Hepcat in the Funky Hat


Hepcat in the Funky Hat: The 2,000,000 Yen Arm
Director: Kinji Fukasaku
Year: 1961

There wouldn’t be any reason to really watch this enjoyable black and white pastry of a film that only has a running time of 52 minutes and likely was the second or third film in triple features other than the fact that it was at the genesis of two great careers that were to follow. Sonny Chiba aka Shin’ichi Chiba had recently graduated from university and in a talent search in 1960 Toei Studio  had signed him to a contract. What he had going for him at that point – as his endurable charisma was still a number of years away – was a great athleticism. In high school he had been a terrific gymnast and had possibly been slotted for an Olympic berth before a bad back forced him out. Then in university he began training in martial arts and so when Toei took him on he was put into films that very much displayed his physical skills – though again nothing like he showed later in the 1970’s when he really became a star with the many great action films that he oversaw. Here he is a mere contract player, lean and still learning his craft.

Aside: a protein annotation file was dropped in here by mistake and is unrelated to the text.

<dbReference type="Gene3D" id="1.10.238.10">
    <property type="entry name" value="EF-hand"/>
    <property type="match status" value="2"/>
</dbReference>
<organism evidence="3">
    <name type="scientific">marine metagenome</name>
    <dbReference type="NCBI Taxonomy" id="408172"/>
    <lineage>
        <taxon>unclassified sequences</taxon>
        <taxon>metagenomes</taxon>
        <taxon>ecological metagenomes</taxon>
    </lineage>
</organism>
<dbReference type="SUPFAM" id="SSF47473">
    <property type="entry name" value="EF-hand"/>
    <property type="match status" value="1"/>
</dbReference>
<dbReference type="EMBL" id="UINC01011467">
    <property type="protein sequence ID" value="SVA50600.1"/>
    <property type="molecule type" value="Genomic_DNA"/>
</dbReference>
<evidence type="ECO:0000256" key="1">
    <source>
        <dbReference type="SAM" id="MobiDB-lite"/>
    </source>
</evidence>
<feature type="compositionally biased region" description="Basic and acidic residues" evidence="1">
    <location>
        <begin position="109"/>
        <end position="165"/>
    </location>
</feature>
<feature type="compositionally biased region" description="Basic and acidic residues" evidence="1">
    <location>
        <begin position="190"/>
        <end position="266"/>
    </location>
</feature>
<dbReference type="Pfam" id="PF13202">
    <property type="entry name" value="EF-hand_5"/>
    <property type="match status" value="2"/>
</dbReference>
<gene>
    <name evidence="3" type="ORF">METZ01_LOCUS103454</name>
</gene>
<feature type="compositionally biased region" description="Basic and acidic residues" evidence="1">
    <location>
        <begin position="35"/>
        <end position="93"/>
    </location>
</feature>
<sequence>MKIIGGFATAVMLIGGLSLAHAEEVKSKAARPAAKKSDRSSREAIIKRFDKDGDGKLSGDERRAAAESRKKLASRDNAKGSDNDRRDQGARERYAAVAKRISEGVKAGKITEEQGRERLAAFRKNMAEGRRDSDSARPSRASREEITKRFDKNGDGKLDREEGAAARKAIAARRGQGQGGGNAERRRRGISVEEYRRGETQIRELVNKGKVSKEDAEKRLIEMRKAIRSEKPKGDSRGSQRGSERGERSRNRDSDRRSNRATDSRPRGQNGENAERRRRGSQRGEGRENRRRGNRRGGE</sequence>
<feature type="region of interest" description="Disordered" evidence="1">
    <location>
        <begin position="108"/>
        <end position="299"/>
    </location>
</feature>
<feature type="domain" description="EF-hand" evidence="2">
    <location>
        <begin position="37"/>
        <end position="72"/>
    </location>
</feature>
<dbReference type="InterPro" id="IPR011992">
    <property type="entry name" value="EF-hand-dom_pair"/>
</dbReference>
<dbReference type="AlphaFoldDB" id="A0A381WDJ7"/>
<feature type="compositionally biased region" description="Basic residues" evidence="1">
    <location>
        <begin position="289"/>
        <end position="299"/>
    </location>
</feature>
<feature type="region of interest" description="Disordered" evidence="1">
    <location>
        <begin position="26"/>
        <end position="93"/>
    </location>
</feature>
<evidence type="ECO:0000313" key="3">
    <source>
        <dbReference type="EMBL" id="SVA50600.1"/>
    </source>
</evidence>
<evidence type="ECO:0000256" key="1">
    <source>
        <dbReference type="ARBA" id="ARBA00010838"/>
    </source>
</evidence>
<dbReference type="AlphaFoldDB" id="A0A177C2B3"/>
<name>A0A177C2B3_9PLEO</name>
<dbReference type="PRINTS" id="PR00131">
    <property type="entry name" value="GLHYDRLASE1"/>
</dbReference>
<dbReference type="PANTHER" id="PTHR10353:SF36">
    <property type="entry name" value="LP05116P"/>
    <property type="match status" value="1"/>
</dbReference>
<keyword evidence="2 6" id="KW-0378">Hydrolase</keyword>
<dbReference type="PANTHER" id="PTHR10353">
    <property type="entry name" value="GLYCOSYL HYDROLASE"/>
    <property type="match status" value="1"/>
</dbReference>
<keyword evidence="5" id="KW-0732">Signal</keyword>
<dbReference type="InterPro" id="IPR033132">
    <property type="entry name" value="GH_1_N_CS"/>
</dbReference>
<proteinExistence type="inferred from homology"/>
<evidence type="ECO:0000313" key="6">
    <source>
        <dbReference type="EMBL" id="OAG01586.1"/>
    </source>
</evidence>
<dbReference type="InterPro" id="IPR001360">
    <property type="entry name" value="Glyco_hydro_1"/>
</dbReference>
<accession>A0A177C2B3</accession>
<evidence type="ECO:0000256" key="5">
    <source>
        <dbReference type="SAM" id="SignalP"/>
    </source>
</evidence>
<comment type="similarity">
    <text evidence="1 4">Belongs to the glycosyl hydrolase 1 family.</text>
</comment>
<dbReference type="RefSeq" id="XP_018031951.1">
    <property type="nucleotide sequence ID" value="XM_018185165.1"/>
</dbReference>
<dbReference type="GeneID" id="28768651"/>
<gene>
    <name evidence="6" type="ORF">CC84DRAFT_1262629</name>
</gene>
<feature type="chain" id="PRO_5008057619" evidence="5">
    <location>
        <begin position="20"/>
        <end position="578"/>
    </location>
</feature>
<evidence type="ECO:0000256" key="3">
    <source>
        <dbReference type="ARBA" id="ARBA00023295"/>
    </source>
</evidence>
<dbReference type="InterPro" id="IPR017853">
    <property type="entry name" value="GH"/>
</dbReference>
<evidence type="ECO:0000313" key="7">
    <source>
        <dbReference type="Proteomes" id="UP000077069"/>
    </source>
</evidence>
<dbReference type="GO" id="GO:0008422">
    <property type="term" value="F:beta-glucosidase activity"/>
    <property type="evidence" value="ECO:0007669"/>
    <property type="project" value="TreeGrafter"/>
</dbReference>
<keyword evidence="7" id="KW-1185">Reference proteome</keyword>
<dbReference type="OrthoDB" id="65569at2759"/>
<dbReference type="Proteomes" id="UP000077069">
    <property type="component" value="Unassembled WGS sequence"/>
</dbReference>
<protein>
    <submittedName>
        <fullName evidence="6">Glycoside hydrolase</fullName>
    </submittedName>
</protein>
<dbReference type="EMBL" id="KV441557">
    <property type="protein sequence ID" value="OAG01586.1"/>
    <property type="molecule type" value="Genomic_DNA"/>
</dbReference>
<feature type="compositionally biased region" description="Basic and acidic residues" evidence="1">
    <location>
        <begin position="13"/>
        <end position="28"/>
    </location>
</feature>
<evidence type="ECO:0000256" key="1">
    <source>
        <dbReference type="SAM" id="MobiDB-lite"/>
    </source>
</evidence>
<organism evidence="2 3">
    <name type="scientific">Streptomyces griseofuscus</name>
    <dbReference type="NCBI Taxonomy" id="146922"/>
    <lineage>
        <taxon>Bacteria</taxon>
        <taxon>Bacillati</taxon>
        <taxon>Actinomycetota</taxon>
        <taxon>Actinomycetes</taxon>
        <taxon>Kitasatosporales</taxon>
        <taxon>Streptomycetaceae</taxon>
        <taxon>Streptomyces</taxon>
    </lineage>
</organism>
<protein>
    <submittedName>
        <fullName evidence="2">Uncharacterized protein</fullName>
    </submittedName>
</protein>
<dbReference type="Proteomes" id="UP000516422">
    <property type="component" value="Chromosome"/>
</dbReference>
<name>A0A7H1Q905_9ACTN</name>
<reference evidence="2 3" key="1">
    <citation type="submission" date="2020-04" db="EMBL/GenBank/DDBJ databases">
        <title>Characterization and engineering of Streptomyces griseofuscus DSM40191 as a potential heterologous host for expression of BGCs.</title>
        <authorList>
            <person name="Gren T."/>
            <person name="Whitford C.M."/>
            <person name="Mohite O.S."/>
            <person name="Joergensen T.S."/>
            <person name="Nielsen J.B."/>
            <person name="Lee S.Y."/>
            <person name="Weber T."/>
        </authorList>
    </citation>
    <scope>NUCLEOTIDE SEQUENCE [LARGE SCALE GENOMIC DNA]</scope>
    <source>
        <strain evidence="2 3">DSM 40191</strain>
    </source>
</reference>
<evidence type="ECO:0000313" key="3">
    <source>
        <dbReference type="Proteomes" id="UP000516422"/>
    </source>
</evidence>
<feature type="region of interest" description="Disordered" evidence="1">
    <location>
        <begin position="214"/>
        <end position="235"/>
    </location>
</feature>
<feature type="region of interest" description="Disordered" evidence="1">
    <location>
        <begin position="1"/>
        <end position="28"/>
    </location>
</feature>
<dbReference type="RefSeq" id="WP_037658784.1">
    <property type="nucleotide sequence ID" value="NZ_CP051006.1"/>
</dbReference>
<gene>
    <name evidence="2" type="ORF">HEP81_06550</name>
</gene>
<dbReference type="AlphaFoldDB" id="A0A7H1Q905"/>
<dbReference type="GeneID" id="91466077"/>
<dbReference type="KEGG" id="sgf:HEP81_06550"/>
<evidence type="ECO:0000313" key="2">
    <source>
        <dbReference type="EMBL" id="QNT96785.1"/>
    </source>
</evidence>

Directing the film was another person who was just beginning his career with a number of secondary studio films and it wasn’t really until 1967 when Kinji Fukasaku made the bizarre Black Lizard in which he was able to create his unique vision. Chiba appeared in Fukasaku’s first film in 1961, Wandering Detective, and they were to collaborate on a number of films over the next decade.

It would be nice to say that in watching this film there were hints of great promise for both men but though the film has a lot of verve and energy I can’t say I spotted it if it was there.  But what it is is a spiffy little film with big American convertibles, a jazz soundtrack, funky hats, kamikaze taxi drivers, baseball and constant movement. Nobody is still for more than a few moments and Chiba in particular makes every motion an athletic one even if it is merely him sitting down. You sort of want to give him a strong dose of Ritalin to calm him down. A top high school pitcher is being courted by a number of professional baseball teams but when he suddenly disappears from sight a female reporter (Hitomi Nakahara) starts snooping around as does Ichiro (Chiba) whose father is a detective and he wants to follow in the old man’s gumshoes and also romance the girl. It turns out that gangsters are involved and Chiba swings into action by knocking quite a few heads and rescuing the damsel. In truth, Chiba looks so much younger and slimmer than I am used to that I wasn’t sure if he was the pitcher or Ichiro until the action begins and then there isn’t much doubt.

My rating for this film: 6.5